MSNBC: Sega was still trying to break into the market with Saturn when you came over from Sony. Did you plan to discontinue Saturn as soon as you arrived?

BS: I came here to turn a company around and redirect Sega of America to a winning, profitable mentality. It was my feeling at the time that anything that we had in our product cycle with hardware and software that was not going to be profitable was a mistake. I felt Saturn was hurting the company more than helping it. That was a battle that we weren't going to win.

MSNBC: What was the reaction in Sega of Japan when you suggested closing down Saturn?

BS: Well, I don't think I used the words "close down." I think what I said was that we should look at the direction we were taking with Saturn and see how we can best manage the winding down of Saturn.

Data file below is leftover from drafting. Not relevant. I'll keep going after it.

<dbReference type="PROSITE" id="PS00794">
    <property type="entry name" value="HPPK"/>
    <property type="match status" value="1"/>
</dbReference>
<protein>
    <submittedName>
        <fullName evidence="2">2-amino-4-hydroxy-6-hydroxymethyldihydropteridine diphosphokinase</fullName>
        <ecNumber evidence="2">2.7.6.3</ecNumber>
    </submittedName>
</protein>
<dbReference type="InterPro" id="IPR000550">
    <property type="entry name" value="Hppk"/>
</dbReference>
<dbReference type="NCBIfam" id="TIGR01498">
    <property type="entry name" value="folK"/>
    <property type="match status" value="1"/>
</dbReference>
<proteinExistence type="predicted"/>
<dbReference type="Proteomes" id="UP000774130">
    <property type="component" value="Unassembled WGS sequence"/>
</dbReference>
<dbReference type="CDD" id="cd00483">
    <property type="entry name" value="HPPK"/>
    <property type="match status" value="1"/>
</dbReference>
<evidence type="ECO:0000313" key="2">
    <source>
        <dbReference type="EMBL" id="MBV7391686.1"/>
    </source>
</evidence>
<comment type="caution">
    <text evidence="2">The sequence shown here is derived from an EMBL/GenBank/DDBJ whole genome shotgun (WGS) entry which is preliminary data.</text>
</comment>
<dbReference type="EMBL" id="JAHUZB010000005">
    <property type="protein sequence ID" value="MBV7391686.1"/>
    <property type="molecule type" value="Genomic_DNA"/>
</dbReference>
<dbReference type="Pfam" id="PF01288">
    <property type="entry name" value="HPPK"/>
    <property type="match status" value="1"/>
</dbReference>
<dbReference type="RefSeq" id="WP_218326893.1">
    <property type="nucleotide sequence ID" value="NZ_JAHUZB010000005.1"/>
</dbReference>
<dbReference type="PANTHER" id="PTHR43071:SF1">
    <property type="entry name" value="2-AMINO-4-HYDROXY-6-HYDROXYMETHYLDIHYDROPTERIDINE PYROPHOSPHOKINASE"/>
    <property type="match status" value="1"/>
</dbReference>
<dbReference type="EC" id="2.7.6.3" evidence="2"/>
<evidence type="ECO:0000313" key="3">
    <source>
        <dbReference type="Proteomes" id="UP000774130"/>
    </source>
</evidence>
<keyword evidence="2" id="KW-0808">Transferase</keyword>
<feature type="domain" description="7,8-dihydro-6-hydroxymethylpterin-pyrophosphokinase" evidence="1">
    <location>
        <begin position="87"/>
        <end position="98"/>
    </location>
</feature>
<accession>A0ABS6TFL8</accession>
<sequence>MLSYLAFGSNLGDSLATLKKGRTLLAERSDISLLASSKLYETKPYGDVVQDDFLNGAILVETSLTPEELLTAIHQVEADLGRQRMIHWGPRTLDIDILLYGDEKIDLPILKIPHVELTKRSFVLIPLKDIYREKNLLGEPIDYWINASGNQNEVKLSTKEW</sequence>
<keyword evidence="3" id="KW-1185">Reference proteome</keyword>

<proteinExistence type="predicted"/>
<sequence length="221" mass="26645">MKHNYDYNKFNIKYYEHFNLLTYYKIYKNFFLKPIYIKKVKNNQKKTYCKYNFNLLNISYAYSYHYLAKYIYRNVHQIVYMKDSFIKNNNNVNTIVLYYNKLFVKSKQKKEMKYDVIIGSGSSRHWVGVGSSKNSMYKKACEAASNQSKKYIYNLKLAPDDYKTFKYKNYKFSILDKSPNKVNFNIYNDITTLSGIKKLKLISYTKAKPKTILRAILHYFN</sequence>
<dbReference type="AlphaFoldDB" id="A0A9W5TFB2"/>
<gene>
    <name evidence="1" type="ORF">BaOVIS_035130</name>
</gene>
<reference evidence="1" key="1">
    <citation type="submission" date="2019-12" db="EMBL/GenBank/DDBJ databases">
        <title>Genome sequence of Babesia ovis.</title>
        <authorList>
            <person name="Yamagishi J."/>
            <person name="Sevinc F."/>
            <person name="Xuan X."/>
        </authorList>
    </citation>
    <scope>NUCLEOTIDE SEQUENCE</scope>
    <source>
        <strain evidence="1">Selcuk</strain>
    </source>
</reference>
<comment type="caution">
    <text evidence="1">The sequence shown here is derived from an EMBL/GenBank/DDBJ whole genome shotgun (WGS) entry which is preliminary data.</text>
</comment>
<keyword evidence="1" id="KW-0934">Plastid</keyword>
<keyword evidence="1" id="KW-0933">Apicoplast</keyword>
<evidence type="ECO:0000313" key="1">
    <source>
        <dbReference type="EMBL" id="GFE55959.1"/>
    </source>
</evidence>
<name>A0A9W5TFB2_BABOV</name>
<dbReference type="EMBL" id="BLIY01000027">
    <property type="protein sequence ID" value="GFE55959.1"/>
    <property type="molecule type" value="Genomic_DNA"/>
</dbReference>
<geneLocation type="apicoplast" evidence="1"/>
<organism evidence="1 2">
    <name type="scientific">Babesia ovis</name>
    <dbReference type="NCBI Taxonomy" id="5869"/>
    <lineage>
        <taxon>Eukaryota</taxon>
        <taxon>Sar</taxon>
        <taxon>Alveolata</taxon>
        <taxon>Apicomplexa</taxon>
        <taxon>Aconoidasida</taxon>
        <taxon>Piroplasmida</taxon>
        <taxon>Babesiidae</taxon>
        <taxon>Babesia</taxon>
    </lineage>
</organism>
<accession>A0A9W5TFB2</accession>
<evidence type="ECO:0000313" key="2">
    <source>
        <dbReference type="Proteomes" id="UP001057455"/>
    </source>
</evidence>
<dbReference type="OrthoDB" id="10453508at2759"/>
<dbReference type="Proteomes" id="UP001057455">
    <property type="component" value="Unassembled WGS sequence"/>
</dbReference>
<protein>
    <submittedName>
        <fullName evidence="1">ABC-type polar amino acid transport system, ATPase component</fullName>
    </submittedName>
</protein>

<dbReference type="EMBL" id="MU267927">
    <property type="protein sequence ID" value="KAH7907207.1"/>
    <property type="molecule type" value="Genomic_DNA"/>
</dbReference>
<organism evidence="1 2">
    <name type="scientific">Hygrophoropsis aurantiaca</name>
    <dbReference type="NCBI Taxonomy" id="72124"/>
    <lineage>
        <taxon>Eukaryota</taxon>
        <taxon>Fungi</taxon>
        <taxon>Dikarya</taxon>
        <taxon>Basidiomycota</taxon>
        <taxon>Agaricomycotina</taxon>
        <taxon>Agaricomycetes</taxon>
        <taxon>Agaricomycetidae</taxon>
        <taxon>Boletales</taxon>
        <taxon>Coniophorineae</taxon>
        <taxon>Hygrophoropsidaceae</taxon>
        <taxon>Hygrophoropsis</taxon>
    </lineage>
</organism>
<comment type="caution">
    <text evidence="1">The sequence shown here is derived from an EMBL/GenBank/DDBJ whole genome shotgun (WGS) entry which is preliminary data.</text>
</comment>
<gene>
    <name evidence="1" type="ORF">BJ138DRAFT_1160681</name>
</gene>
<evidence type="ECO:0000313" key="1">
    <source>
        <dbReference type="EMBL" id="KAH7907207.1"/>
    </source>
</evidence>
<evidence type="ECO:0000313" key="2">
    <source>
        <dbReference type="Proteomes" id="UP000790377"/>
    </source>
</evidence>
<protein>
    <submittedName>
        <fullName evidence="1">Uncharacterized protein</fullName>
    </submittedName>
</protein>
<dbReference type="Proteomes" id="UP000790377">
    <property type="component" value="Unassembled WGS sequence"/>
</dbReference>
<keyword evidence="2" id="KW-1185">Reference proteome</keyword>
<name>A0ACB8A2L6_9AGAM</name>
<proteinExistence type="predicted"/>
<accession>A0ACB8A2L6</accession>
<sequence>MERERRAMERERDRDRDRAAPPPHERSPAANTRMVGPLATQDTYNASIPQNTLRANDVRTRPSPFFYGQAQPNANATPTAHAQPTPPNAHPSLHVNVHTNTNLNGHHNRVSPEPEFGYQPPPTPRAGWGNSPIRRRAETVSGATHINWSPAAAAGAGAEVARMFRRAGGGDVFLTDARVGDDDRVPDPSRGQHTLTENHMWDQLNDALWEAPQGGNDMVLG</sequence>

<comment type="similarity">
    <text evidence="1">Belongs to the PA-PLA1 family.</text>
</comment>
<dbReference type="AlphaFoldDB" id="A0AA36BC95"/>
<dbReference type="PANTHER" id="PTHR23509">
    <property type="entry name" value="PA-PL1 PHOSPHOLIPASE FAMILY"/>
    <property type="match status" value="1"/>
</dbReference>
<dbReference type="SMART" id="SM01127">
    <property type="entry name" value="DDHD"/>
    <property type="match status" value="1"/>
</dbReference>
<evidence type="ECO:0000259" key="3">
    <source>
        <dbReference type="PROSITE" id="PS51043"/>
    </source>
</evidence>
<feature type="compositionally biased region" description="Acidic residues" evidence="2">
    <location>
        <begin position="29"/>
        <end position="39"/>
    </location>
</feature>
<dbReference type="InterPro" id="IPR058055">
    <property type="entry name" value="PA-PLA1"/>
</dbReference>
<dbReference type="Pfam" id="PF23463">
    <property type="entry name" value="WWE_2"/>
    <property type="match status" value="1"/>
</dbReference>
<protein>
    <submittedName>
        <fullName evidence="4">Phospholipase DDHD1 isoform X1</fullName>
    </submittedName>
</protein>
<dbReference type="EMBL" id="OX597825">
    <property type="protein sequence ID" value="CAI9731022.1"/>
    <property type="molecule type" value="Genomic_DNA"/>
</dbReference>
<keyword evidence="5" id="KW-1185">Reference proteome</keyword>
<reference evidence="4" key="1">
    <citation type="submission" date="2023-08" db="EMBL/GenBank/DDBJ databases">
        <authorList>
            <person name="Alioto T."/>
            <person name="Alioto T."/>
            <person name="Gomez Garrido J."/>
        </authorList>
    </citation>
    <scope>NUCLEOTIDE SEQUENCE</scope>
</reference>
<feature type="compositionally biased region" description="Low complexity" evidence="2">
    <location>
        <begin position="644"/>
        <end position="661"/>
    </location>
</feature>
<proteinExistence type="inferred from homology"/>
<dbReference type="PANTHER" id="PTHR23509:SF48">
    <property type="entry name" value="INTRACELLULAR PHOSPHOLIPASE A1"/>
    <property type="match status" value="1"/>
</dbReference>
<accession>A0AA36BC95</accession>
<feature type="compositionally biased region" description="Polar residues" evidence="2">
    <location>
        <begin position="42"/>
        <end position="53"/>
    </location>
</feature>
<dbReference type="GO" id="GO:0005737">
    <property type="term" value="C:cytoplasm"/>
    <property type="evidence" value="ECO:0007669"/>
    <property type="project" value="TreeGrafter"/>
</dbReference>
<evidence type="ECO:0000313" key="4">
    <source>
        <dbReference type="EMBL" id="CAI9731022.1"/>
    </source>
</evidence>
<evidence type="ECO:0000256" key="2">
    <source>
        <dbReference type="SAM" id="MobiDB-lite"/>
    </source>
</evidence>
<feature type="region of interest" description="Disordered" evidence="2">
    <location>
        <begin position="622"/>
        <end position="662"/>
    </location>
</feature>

MSNBC: No. What was the reaction when you first brought the subject up?

BS: It was positive... Somebody was taking a position and saying, "This direction now." I don't believe that there was direction before. It was a matter of "Let's see the plan. Show me how it looks financially to our business plans. Show me how it looks towards where the company is heading and how it transcends into that." And once I did that, they felt comfortable letting me do what I did.

MSNBC: The Japanese economy is in trouble. How much will that hurt Dreamcast's launch?

BS: It seems like the entertainment industry gets hit last by economic cycles because people still want an escape. I don't view what's going to happen in Japan as something that's going to hurt us here.

MSNBC: But when Dreamcast is released in Japan, a certain percentage of people who would have purchased it in other years will be unable to afford it at this time.